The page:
Tuesday 2 April 2019

A Coot making a nest on the wire baskets by the bridge thought some Mute Swans had come too close ...

... and tried to chase one away ...

... but in the end it didn't have to, as the dominant swan turned up and sent them both packing.

The female swan of the Long Water pair is now definitely nesting, and has been on the little island for three days.

 At the Lido, a swan desperate for a nest site was arranging leaves in a hopelessly public place.

The bunches of flowers are nothing to do with the swan. They are a human memorial.

The Egyptian Geese with five goslings were eating the scanty grass under a tree opposite the Serpentine island. They didn't dare to go farther ashore on to the turf, as even on chilly wet days there are irresponsible people with dogs off the leash.

The Egyptian with two was sheltering them from the rain.

I didn't see the third family.

A pair of Mandarins wandered around beside the Serpentine, looking for food. They are omnivorous, so this includes any insects or worms they find in the grass.

Another pair prospected in the shrubbery at the northeast corner of the bridge.

A Great Crested Grebe sat on the nest attached to the baskets at the west end of the island. So far this ramshackle structure is holding together.

A Moorhen foraging on the edge of the Serpentine was ruffled by the breeze when it turned downwind.

A Carrion Crow was picking the last shreds off a fishbone near the Dell restaurant.

It had probably been a meal for the pigeon-eating Lesser Black-Backed Gull, who was standing nearby, with his mate in the water a few feet away.

A female Great Spotted Woodpecker called from a tree beside the Long Water.

Greenfinches are now a rare sight in the park, but there was one singing in the top of an alder tree near Peter Pan.

The rain had brought up plenty of worms for the Blackbirds, and two males were foraging side by side, too busy to chase each other.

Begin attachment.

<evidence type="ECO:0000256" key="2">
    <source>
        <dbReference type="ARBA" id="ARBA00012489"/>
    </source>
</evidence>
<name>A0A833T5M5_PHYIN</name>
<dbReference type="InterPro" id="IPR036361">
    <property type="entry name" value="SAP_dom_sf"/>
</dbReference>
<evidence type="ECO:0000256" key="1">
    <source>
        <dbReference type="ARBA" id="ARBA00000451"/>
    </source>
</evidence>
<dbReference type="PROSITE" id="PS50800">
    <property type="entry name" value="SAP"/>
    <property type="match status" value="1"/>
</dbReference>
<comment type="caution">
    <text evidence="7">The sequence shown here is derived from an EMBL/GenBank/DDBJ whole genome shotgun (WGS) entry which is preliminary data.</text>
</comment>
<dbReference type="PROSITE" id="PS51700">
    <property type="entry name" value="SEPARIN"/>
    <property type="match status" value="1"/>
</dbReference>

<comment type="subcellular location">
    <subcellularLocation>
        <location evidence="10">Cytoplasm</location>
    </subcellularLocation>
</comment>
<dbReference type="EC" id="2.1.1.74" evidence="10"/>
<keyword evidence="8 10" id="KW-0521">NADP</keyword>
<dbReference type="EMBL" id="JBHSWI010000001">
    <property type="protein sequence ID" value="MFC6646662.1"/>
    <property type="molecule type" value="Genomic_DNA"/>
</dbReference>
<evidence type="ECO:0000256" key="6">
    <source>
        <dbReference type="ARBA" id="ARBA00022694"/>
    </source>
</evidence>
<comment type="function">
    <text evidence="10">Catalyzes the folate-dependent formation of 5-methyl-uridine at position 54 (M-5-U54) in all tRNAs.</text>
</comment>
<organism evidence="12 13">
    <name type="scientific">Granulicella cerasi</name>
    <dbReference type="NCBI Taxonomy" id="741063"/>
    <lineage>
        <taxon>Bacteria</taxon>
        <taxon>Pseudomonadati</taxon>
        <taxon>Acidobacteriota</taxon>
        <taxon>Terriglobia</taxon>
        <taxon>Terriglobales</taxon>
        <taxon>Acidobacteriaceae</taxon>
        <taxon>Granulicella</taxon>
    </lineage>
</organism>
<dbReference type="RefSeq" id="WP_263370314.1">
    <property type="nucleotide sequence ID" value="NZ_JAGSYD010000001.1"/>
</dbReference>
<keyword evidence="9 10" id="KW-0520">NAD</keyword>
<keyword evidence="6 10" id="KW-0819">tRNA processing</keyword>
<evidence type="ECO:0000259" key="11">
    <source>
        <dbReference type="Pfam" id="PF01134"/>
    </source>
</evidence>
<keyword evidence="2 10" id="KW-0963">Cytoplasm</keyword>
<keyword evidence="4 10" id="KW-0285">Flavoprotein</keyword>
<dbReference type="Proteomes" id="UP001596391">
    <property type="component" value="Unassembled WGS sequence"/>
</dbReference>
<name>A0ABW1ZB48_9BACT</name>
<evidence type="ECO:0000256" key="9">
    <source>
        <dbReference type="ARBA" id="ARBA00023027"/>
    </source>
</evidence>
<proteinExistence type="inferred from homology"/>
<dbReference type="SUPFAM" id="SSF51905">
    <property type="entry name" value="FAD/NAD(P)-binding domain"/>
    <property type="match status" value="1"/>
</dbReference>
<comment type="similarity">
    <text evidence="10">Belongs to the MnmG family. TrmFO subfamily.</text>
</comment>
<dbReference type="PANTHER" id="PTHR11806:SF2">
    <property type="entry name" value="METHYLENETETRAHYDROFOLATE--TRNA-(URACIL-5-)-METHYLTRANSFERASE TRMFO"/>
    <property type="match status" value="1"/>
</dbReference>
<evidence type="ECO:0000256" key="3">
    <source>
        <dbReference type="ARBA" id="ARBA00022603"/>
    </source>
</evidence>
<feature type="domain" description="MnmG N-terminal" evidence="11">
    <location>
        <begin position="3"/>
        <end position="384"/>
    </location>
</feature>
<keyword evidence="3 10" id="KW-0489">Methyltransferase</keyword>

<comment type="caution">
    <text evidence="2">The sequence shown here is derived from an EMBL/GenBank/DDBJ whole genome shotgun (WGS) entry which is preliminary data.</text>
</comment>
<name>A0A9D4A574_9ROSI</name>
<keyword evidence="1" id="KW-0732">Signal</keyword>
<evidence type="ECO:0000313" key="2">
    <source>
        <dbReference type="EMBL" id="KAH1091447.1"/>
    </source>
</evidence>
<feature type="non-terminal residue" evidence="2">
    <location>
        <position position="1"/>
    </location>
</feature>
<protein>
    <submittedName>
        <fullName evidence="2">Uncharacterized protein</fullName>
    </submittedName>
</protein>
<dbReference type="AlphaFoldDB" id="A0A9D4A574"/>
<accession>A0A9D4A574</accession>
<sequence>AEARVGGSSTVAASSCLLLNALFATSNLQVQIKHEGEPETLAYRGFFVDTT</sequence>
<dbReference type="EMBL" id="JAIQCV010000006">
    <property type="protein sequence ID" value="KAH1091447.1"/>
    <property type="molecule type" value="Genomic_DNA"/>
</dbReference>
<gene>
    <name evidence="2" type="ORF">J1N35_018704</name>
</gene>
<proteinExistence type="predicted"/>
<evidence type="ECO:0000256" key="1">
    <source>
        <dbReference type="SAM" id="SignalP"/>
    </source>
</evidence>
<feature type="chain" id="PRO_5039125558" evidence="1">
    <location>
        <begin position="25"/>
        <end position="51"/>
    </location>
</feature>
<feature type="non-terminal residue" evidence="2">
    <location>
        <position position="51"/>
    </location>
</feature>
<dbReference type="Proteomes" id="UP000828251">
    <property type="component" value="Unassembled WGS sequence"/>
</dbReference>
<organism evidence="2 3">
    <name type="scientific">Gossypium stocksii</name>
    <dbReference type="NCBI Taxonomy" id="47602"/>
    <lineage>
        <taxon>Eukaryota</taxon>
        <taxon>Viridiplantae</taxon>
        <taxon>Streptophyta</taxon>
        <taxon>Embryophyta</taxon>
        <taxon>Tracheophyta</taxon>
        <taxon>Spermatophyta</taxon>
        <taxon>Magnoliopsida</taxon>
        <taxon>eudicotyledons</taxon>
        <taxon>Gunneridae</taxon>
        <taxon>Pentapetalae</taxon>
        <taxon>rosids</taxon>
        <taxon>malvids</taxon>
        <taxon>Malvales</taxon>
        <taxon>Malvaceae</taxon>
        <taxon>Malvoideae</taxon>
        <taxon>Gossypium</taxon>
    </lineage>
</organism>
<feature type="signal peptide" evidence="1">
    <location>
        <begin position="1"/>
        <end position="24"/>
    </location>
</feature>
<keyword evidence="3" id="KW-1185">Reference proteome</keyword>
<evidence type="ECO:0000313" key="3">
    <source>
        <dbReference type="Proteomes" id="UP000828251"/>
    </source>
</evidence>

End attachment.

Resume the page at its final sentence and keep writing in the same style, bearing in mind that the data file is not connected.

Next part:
A bit of colour on a dull day: John Ferguson sent a picture of a Brimstone butterfly in Kensington Gardens. They're very active creatures, and it's an achievement to get a picture of one standing still.

(By the way, this is John Ferguson who is a regular at Rainham Marshes, as distinct from Jon Ferguson with no h, who visits the Round Pond.)


  1. Those coots nest-building on the baskets were still pecking at the swans and looking for material when I passed a few hours later. Since there weren't many floating twigs around I threw a few in to see what would happen and the coots snapped them up immediately, all except the pieces of reed. No feeble reeds for these master builders even in extremis, just sturdy wood.

    1. When Coots have got their nests working and are sitting on them, it's fun to throw red flowers into the water -- the colour that Coots love most. They will seize them and use them to decorate their nest, making a very pretty picture.

    2. I'd give much to see a video of that!

      What are those flowers a memorial for?

      There is something pretty saddening about the desperate swan without a place to build its nest."The foxes have holes, and the birds of the air have nests; but the Son of man hath not where to lay his head".

    3. Yes, I'd have liked to have got that on video, but I had my big camera in my hand and it is always ready to go, while the bridge camera I use for video has to be switched on and you lose valuable seconds.

      There is a habit here, among younger people, of tying bunches of flowers to railings or propping them up against walls near the place where someone has died, or sometimes in the dead person's favourite place even if they died elsewhere. It is sweet and sad. There is a place at the north end of Vauxhall Bridge where you have to sprint with all your might to cross the wide road in any direction, and when I go past, more often than not there are flowers attached to the railings commemorating those who died in the attempt. Westminster City Council, far gone along the Left Hand Path, have not seen fit to install proper pedestrian crossings.